Thursday, May 11, 2017


Corsica is one of those places that you don't really hear much about, until you enter a particular sphere (that of motorcycle summer holidays) and then it comes up A LOT.

There are endless articles, trip reports, tales, legends that all pretty much say the same things. Some of these things are true, others are more reflective of a person's fears and perceptions than anything else.

Still, when something is so popular and when the acclaim is so widespread (this applies to locations as it does to anything else, a motorcycle, a watch, a restaurant...) my instinct is to give it the bras d'honneur because obviously I'm better than everybody else.

But over the years I've come to understand that we all more or less equally suck, and that if something is popular, then it's not because the masses have figured out something I haven't, it's because it really is good, and people like it when things are good, easy and reliable: that bike really is faster and easier to ride, that restaurant really does do good food, the Rolex Submariner really is a cool watch.
And Corsica really is paradise on earth.

Back in 2011 three of us went over on three heroic Hondas, having no expectations of what we'd find. We didn't do anything special to prepare, Witold had done some advance recon on certain routes, but that was about the extent of it.
No special equipment and really no idea what to expect; because of that, it was a moment of pure discovery, frankly with fairly low expectations going in, precisely because of all the hubbub that we'd heard over the years.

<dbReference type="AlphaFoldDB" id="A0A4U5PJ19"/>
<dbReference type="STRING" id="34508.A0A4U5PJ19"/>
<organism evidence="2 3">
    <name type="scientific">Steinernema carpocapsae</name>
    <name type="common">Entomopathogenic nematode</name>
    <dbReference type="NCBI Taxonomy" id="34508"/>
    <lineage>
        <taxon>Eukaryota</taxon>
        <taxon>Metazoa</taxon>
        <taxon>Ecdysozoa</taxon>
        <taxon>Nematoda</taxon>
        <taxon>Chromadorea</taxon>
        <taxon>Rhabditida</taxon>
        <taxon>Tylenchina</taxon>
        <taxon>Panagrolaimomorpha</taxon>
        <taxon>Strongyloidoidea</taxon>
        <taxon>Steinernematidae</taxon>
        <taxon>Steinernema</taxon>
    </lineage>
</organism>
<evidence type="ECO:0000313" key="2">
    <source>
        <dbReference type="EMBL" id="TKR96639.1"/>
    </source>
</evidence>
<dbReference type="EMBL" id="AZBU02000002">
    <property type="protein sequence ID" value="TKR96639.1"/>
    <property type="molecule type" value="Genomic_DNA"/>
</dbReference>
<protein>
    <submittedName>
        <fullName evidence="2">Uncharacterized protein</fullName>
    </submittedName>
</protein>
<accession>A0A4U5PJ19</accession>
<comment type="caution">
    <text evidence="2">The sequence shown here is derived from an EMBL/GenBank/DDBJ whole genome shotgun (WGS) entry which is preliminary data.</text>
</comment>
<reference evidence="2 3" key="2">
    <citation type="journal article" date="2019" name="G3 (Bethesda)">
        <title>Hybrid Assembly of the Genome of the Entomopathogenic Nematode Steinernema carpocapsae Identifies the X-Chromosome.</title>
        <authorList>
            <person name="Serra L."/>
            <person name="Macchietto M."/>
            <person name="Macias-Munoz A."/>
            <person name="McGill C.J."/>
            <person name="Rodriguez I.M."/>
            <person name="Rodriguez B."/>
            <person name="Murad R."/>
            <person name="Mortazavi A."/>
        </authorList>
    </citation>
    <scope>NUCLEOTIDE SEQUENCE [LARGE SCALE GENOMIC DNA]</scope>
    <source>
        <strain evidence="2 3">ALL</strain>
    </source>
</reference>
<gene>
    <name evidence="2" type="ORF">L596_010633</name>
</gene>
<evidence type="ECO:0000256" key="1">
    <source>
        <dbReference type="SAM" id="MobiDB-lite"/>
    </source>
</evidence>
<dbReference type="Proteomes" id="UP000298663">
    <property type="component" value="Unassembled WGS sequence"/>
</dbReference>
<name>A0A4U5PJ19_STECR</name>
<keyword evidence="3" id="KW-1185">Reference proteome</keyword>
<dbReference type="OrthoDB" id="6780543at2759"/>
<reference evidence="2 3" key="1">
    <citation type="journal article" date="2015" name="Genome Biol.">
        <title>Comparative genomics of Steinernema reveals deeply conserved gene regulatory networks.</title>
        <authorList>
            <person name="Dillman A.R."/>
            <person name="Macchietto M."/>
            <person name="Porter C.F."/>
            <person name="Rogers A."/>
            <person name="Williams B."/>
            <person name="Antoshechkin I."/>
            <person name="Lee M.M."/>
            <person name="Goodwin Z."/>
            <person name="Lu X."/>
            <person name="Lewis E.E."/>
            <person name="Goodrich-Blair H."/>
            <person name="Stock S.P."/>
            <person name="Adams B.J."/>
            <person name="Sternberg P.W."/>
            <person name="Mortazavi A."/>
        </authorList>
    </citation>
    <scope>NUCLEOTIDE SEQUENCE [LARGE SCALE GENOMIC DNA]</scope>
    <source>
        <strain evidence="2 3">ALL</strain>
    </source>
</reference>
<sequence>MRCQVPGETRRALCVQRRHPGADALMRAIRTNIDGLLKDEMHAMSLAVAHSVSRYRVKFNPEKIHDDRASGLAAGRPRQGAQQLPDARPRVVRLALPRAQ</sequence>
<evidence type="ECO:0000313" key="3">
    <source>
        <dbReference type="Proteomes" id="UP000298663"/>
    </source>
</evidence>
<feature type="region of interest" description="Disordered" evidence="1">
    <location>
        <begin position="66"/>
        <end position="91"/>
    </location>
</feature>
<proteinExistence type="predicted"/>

It's fair to say that day after day that trip left us gobsmacked, and we knew we wanted to go back for more.
The following year we added two more friends and switched rides for 80% BMW, 20% Honda. There was a moment of quiet realisation that we had grown up, and that we now understood the appeal of the Bavarian airheads. Our second visit to the island was a resounding success, with higher mileage, new places and an even deeper appreciation of the experience.

Sure, there are beautiful beaches all around the island, but mountains and forests are what that place is really all about. Monte Cintu is listed as an "ultra-prominent peak", and there are plenty of high altitude spots that offer spectacular scenery and plenty of portals to other dimensions.
Ghisoni is apparently one such place, and we had been through Vergio during the Korsikatreffen. At 1477 meters, that had already seemed very impressive so I really would love to find out how high we can get, if you know what I mean.

We haven't been back all together since that time, and after one of those winter talks when you daydream about sunlight, long warm days and bikes in a campsite, we all conceded that maybe it was time we went back again.

So, with all the humility we can muster in the face of fate and its sense of irony, the plan is to go, the four of us, with our airheads and have a grandiose experience. Now, no sooner was I done typing that, that we already lost Gianluca, and that's too bad. The others are more or less ready and I hope they truly want to do this. I would like to think that I can go, but I probably won't be able to in the end. At this point I'm just putting this up because it would feel like a waste of time having written all this only to throw it away.

I don't know why I bother anymore. Anyone wanna buy some motorcycles?

Monday, April 10, 2017

My my, what big cylinders you have...

Do you remember Marco's BMW?